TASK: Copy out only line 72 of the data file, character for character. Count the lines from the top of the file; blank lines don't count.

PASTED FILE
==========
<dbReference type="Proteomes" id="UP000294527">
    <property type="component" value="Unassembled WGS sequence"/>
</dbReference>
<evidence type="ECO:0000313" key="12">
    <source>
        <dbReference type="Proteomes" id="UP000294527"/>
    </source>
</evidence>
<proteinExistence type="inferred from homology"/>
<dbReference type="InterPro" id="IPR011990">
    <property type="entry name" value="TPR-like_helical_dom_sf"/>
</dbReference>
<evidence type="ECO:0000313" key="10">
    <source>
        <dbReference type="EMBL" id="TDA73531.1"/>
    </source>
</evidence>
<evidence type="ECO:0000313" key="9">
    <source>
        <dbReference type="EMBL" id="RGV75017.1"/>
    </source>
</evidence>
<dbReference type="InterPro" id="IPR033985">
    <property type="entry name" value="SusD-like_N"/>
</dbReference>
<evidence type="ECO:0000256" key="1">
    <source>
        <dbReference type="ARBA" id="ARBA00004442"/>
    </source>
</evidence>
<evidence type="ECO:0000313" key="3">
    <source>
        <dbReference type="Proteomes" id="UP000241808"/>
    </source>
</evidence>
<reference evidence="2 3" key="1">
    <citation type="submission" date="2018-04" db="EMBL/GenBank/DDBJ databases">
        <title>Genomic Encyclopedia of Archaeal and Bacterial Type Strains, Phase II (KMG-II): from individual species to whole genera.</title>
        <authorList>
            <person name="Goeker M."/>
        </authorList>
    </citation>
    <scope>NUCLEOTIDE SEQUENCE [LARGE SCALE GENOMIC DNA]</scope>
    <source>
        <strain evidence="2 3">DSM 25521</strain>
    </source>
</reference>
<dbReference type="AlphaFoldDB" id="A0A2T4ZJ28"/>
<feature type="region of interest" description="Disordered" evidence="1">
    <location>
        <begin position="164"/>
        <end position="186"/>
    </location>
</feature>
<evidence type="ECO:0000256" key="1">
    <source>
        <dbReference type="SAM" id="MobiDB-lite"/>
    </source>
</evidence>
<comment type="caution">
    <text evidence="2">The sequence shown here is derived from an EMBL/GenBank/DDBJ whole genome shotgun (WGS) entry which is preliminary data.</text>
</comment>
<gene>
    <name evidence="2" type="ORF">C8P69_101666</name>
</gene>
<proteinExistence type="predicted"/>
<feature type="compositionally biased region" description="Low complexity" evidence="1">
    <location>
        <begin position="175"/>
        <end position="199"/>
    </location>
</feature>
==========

</feature>